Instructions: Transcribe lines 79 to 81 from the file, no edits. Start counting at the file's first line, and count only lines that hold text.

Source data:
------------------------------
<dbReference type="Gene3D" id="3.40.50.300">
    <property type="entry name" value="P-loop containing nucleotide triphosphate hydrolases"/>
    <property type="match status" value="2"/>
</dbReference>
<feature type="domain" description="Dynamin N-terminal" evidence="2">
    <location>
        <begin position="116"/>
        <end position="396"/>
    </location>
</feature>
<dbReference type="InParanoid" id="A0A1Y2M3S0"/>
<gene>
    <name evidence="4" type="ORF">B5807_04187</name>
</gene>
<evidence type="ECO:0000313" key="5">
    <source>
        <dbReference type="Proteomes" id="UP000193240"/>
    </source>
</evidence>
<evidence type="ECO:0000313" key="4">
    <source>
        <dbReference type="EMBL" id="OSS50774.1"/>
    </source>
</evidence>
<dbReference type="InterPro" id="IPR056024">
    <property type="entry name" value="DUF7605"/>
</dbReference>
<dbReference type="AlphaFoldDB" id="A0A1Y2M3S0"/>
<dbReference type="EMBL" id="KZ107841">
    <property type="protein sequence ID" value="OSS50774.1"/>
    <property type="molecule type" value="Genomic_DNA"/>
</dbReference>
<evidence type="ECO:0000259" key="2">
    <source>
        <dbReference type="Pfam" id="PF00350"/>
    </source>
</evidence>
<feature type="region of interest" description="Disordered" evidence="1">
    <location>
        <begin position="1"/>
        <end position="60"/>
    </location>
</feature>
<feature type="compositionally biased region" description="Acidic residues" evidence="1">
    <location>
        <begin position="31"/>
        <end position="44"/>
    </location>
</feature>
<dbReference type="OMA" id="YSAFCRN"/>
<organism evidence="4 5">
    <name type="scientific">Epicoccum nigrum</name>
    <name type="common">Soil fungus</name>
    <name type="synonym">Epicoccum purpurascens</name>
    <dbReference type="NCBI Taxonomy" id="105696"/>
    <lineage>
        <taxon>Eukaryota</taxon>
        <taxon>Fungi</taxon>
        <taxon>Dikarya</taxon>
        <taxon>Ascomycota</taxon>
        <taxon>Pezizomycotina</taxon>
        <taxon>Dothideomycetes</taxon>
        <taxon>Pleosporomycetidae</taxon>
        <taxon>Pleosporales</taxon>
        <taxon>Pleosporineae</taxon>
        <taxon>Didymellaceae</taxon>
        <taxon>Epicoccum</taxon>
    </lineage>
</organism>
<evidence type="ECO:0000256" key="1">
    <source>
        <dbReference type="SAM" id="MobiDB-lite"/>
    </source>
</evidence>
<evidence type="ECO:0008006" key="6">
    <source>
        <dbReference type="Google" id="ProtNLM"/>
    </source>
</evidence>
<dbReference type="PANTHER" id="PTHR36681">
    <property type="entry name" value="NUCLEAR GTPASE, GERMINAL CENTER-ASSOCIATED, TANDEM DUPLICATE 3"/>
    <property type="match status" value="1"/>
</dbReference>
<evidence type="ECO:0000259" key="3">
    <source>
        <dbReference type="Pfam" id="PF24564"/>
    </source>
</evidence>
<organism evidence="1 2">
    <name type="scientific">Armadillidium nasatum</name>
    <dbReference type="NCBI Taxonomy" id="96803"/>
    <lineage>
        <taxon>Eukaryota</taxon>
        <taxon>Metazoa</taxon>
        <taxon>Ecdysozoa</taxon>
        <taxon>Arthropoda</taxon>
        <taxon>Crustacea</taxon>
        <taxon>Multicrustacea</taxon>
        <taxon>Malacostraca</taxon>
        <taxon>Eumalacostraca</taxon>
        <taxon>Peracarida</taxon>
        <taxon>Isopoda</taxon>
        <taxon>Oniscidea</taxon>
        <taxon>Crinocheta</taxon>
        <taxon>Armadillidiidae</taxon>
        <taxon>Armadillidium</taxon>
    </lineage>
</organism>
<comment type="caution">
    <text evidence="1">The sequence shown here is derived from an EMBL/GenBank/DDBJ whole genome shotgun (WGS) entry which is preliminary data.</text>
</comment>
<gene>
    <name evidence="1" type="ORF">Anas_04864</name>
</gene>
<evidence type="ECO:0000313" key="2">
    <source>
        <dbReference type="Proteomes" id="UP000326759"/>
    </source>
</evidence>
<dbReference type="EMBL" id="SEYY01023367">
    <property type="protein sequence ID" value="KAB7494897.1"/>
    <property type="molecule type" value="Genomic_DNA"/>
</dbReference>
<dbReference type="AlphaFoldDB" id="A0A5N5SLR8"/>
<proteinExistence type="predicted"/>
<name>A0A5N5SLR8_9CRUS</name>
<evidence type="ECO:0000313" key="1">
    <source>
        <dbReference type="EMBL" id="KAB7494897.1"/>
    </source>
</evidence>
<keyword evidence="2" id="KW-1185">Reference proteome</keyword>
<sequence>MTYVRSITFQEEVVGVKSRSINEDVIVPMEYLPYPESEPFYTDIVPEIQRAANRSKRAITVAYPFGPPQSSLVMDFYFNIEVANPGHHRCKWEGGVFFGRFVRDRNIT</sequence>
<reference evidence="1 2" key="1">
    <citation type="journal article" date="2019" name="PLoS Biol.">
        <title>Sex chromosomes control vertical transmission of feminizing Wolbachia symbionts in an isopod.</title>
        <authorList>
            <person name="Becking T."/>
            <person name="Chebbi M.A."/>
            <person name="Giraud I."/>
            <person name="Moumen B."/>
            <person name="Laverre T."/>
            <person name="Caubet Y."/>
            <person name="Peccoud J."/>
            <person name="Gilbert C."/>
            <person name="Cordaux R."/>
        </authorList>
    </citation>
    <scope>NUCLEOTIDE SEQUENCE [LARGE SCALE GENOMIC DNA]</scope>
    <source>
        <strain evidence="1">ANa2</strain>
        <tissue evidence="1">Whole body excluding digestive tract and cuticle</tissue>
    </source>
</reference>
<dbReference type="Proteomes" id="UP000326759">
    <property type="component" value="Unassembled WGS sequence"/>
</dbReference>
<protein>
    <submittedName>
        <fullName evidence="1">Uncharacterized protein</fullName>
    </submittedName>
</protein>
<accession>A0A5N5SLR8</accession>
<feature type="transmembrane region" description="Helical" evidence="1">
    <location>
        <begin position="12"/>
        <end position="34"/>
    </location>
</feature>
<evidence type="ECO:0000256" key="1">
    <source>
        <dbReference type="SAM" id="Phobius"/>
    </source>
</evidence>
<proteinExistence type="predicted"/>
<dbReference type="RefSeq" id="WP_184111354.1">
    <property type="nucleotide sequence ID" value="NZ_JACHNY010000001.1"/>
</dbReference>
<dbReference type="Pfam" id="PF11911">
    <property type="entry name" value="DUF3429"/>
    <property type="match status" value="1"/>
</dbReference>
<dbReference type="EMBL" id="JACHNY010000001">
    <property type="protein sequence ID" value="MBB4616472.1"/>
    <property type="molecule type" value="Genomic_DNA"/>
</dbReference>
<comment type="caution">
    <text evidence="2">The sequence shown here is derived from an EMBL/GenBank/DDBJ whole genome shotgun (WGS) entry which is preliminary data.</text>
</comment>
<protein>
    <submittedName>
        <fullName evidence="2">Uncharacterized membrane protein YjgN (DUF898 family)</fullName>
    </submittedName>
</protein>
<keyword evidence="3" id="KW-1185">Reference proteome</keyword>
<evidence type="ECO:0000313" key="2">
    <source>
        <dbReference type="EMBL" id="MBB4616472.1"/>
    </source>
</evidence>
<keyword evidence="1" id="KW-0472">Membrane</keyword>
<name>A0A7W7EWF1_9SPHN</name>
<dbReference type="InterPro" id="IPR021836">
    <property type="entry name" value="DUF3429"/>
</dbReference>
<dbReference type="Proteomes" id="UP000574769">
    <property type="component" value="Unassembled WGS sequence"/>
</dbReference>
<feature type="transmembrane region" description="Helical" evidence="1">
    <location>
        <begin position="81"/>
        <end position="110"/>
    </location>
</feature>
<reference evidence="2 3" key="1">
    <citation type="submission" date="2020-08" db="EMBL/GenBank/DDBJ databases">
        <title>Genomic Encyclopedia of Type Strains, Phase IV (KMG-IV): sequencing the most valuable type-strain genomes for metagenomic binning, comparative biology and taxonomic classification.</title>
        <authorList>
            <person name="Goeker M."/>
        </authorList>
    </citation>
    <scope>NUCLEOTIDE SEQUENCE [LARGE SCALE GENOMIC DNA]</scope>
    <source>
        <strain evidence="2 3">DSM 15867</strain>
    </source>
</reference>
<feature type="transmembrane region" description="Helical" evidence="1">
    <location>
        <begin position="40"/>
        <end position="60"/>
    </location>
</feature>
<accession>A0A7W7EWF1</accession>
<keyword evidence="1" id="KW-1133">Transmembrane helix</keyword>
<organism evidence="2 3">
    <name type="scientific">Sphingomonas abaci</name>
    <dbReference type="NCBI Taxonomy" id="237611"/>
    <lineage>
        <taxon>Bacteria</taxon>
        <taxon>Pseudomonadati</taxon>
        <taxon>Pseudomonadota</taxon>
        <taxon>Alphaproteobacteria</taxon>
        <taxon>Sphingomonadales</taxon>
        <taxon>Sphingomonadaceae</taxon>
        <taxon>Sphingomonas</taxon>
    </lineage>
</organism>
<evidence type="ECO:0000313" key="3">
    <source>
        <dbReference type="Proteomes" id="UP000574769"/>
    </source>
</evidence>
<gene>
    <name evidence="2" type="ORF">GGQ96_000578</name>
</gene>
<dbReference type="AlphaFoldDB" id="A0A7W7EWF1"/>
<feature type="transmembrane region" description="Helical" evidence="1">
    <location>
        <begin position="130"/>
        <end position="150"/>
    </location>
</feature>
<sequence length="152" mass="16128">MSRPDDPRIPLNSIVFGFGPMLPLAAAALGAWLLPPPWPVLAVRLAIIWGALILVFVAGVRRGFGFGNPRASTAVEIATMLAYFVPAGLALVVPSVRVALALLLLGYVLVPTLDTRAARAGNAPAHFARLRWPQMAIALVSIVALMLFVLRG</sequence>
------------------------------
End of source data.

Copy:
</evidence>
<dbReference type="PANTHER" id="PTHR36681">
    <property type="entry name" value="NUCLEAR GTPASE, GERMINAL CENTER-ASSOCIATED, TANDEM DUPLICATE 3"/>